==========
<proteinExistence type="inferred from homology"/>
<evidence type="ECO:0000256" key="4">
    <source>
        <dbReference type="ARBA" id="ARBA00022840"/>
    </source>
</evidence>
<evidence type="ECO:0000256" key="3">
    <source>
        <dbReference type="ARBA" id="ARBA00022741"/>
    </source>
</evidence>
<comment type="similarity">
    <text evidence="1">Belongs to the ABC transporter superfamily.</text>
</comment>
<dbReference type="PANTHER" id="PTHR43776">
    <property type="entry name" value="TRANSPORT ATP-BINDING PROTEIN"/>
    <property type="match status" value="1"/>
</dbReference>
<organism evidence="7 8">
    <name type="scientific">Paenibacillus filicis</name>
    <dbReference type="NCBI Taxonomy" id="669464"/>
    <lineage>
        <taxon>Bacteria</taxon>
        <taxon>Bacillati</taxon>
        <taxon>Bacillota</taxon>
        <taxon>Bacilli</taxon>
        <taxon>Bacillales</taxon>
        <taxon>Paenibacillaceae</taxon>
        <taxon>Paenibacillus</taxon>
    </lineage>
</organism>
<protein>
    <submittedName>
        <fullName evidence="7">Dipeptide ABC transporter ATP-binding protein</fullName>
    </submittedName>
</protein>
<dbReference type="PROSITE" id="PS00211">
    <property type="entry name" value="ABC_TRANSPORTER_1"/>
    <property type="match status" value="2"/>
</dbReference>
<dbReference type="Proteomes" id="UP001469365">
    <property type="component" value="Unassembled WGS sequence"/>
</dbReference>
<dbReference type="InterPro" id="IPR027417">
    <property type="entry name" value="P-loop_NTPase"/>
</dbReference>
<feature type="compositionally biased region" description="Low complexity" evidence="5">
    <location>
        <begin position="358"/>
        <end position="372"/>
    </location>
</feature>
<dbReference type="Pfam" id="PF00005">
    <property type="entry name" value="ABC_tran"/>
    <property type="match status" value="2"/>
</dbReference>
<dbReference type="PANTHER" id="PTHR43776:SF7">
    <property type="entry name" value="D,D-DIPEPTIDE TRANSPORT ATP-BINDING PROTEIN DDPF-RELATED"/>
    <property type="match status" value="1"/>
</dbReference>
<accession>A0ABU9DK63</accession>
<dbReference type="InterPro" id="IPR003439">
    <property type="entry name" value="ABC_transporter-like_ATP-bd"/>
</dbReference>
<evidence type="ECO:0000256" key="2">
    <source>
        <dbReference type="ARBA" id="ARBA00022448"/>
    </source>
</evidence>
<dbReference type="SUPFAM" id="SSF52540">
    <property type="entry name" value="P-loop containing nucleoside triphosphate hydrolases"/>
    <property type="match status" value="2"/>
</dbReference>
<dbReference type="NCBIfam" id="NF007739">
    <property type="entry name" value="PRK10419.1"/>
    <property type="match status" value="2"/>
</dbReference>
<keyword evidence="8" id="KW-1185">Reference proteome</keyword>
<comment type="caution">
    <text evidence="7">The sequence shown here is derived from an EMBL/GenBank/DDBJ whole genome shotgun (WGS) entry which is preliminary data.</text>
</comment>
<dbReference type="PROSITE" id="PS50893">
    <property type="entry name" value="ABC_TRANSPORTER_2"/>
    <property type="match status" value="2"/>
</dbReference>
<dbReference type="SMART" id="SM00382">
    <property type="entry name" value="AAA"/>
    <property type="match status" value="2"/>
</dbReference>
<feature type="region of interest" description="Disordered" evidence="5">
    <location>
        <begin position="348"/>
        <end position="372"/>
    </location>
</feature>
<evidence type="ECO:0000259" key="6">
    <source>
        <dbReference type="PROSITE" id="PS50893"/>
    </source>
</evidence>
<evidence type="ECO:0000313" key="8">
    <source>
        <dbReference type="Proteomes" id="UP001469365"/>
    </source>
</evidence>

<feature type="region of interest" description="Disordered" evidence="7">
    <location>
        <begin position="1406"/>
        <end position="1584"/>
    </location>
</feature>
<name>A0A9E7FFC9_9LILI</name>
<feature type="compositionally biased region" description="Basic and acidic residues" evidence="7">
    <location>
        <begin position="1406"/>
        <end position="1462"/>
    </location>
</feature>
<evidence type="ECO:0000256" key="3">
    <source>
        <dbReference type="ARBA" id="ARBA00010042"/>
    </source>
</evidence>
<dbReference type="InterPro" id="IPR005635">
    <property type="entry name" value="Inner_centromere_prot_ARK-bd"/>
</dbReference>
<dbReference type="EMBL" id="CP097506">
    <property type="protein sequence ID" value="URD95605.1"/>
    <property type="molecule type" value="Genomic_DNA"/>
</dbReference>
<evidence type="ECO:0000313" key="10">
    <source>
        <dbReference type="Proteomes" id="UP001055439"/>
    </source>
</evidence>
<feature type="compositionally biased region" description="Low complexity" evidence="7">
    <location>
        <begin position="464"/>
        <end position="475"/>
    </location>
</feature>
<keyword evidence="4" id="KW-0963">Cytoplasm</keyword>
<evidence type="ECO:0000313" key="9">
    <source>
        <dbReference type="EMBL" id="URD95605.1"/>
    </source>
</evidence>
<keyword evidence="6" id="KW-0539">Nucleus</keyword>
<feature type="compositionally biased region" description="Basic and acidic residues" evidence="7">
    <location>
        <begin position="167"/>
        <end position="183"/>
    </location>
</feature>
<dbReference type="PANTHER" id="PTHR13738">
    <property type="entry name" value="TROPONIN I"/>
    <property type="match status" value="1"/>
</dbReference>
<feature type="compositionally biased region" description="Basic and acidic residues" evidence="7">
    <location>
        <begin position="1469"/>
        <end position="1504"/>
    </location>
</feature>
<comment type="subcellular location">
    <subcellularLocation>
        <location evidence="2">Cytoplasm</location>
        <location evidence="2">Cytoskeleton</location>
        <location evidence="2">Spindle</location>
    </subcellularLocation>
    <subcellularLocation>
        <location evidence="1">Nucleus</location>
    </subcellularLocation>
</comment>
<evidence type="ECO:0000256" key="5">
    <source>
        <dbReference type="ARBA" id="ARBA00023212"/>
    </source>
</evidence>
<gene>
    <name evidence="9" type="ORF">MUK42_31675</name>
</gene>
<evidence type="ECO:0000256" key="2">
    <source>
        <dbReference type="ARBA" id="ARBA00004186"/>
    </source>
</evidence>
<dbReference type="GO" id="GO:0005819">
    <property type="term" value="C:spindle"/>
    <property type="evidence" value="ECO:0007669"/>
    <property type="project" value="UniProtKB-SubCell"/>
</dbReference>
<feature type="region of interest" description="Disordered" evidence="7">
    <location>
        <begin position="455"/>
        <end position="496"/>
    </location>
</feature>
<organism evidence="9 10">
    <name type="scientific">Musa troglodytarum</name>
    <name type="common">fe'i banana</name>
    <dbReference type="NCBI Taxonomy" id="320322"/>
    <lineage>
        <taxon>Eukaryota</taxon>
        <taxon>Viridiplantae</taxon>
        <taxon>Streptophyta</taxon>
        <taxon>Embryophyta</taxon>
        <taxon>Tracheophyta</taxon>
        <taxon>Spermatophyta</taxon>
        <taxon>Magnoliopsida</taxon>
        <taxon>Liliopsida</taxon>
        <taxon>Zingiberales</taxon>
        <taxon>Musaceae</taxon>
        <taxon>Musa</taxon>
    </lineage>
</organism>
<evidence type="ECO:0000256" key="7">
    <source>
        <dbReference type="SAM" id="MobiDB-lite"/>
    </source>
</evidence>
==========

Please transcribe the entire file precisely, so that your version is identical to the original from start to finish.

<proteinExistence type="inferred from homology"/>
<evidence type="ECO:0000256" key="4">
    <source>
        <dbReference type="ARBA" id="ARBA00022840"/>
    </source>
</evidence>
<evidence type="ECO:0000256" key="3">
    <source>
        <dbReference type="ARBA" id="ARBA00022741"/>
    </source>
</evidence>
<comment type="similarity">
    <text evidence="1">Belongs to the ABC transporter superfamily.</text>
</comment>
<dbReference type="PANTHER" id="PTHR43776">
    <property type="entry name" value="TRANSPORT ATP-BINDING PROTEIN"/>
    <property type="match status" value="1"/>
</dbReference>
<organism evidence="7 8">
    <name type="scientific">Paenibacillus filicis</name>
    <dbReference type="NCBI Taxonomy" id="669464"/>
    <lineage>
        <taxon>Bacteria</taxon>
        <taxon>Bacillati</taxon>
        <taxon>Bacillota</taxon>
        <taxon>Bacilli</taxon>
        <taxon>Bacillales</taxon>
        <taxon>Paenibacillaceae</taxon>
        <taxon>Paenibacillus</taxon>
    </lineage>
</organism>
<protein>
    <submittedName>
        <fullName evidence="7">Dipeptide ABC transporter ATP-binding protein</fullName>
    </submittedName>
</protein>
<dbReference type="PROSITE" id="PS00211">
    <property type="entry name" value="ABC_TRANSPORTER_1"/>
    <property type="match status" value="2"/>
</dbReference>
<dbReference type="Proteomes" id="UP001469365">
    <property type="component" value="Unassembled WGS sequence"/>
</dbReference>
<dbReference type="InterPro" id="IPR027417">
    <property type="entry name" value="P-loop_NTPase"/>
</dbReference>
<feature type="compositionally biased region" description="Low complexity" evidence="5">
    <location>
        <begin position="358"/>
        <end position="372"/>
    </location>
</feature>
<dbReference type="Pfam" id="PF00005">
    <property type="entry name" value="ABC_tran"/>
    <property type="match status" value="2"/>
</dbReference>
<dbReference type="PANTHER" id="PTHR43776:SF7">
    <property type="entry name" value="D,D-DIPEPTIDE TRANSPORT ATP-BINDING PROTEIN DDPF-RELATED"/>
    <property type="match status" value="1"/>
</dbReference>
<accession>A0ABU9DK63</accession>
<dbReference type="InterPro" id="IPR003439">
    <property type="entry name" value="ABC_transporter-like_ATP-bd"/>
</dbReference>
<evidence type="ECO:0000256" key="2">
    <source>
        <dbReference type="ARBA" id="ARBA00022448"/>
    </source>
</evidence>
<dbReference type="SUPFAM" id="SSF52540">
    <property type="entry name" value="P-loop containing nucleoside triphosphate hydrolases"/>
    <property type="match status" value="2"/>
</dbReference>
<dbReference type="NCBIfam" id="NF007739">
    <property type="entry name" value="PRK10419.1"/>
    <property type="match status" value="2"/>
</dbReference>
<keyword evidence="8" id="KW-1185">Reference proteome</keyword>
<comment type="caution">
    <text evidence="7">The sequence shown here is derived from an EMBL/GenBank/DDBJ whole genome shotgun (WGS) entry which is preliminary data.</text>
</comment>
<dbReference type="PROSITE" id="PS50893">
    <property type="entry name" value="ABC_TRANSPORTER_2"/>
    <property type="match status" value="2"/>
</dbReference>
<dbReference type="SMART" id="SM00382">
    <property type="entry name" value="AAA"/>
    <property type="match status" value="2"/>
</dbReference>
<feature type="region of interest" description="Disordered" evidence="5">
    <location>
        <begin position="348"/>
        <end position="372"/>
    </location>
</feature>
<evidence type="ECO:0000259" key="6">
    <source>
        <dbReference type="PROSITE" id="PS50893"/>
    </source>
</evidence>
<evidence type="ECO:0000313" key="8">
    <source>
        <dbReference type="Proteomes" id="UP001469365"/>
    </source>
</evidence>

<feature type="region of interest" description="Disordered" evidence="7">
    <location>
        <begin position="1406"/>
        <end position="1584"/>
    </location>
</feature>
<name>A0A9E7FFC9_9LILI</name>
<feature type="compositionally biased region" description="Basic and acidic residues" evidence="7">
    <location>
        <begin position="1406"/>
        <end position="1462"/>
    </location>
</feature>
<evidence type="ECO:0000256" key="3">
    <source>
        <dbReference type="ARBA" id="ARBA00010042"/>
    </source>
</evidence>
<dbReference type="InterPro" id="IPR005635">
    <property type="entry name" value="Inner_centromere_prot_ARK-bd"/>
</dbReference>
<dbReference type="EMBL" id="CP097506">
    <property type="protein sequence ID" value="URD95605.1"/>
    <property type="molecule type" value="Genomic_DNA"/>
</dbReference>
<evidence type="ECO:0000313" key="10">
    <source>
        <dbReference type="Proteomes" id="UP001055439"/>
    </source>
</evidence>
<feature type="compositionally biased region" description="Low complexity" evidence="7">
    <location>
        <begin position="464"/>
        <end position="475"/>
    </location>
</feature>
<keyword evidence="4" id="KW-0963">Cytoplasm</keyword>
<evidence type="ECO:0000313" key="9">
    <source>
        <dbReference type="EMBL" id="URD95605.1"/>
    </source>
</evidence>
<keyword evidence="6" id="KW-0539">Nucleus</keyword>
<feature type="compositionally biased region" description="Basic and acidic residues" evidence="7">
    <location>
        <begin position="167"/>
        <end position="183"/>
    </location>
</feature>
<dbReference type="PANTHER" id="PTHR13738">
    <property type="entry name" value="TROPONIN I"/>
    <property type="match status" value="1"/>
</dbReference>
<feature type="compositionally biased region" description="Basic and acidic residues" evidence="7">
    <location>
        <begin position="1469"/>
        <end position="1504"/>
    </location>
</feature>
<comment type="subcellular location">
    <subcellularLocation>
        <location evidence="2">Cytoplasm</location>
        <location evidence="2">Cytoskeleton</location>
        <location evidence="2">Spindle</location>
    </subcellularLocation>
    <subcellularLocation>
        <location evidence="1">Nucleus</location>
    </subcellularLocation>
</comment>
<evidence type="ECO:0000256" key="5">
    <source>
        <dbReference type="ARBA" id="ARBA00023212"/>
    </source>
</evidence>
<gene>
    <name evidence="9" type="ORF">MUK42_31675</name>
</gene>
<evidence type="ECO:0000256" key="2">
    <source>
        <dbReference type="ARBA" id="ARBA00004186"/>
    </source>
</evidence>
<dbReference type="GO" id="GO:0005819">
    <property type="term" value="C:spindle"/>
    <property type="evidence" value="ECO:0007669"/>
    <property type="project" value="UniProtKB-SubCell"/>
</dbReference>
<feature type="region of interest" description="Disordered" evidence="7">
    <location>
        <begin position="455"/>
        <end position="496"/>
    </location>
</feature>
<organism evidence="9 10">
    <name type="scientific">Musa troglodytarum</name>
    <name type="common">fe'i banana</name>
    <dbReference type="NCBI Taxonomy" id="320322"/>
    <lineage>
        <taxon>Eukaryota</taxon>
        <taxon>Viridiplantae</taxon>
        <taxon>Streptophyta</taxon>
        <taxon>Embryophyta</taxon>
        <taxon>Tracheophyta</taxon>
        <taxon>Spermatophyta</taxon>
        <taxon>Magnoliopsida</taxon>
        <taxon>Liliopsida</taxon>
        <taxon>Zingiberales</taxon>
        <taxon>Musaceae</taxon>
        <taxon>Musa</taxon>
    </lineage>
</organism>
<evidence type="ECO:0000256" key="7">
    <source>
        <dbReference type="SAM" id="MobiDB-lite"/>
    </source>
</evidence>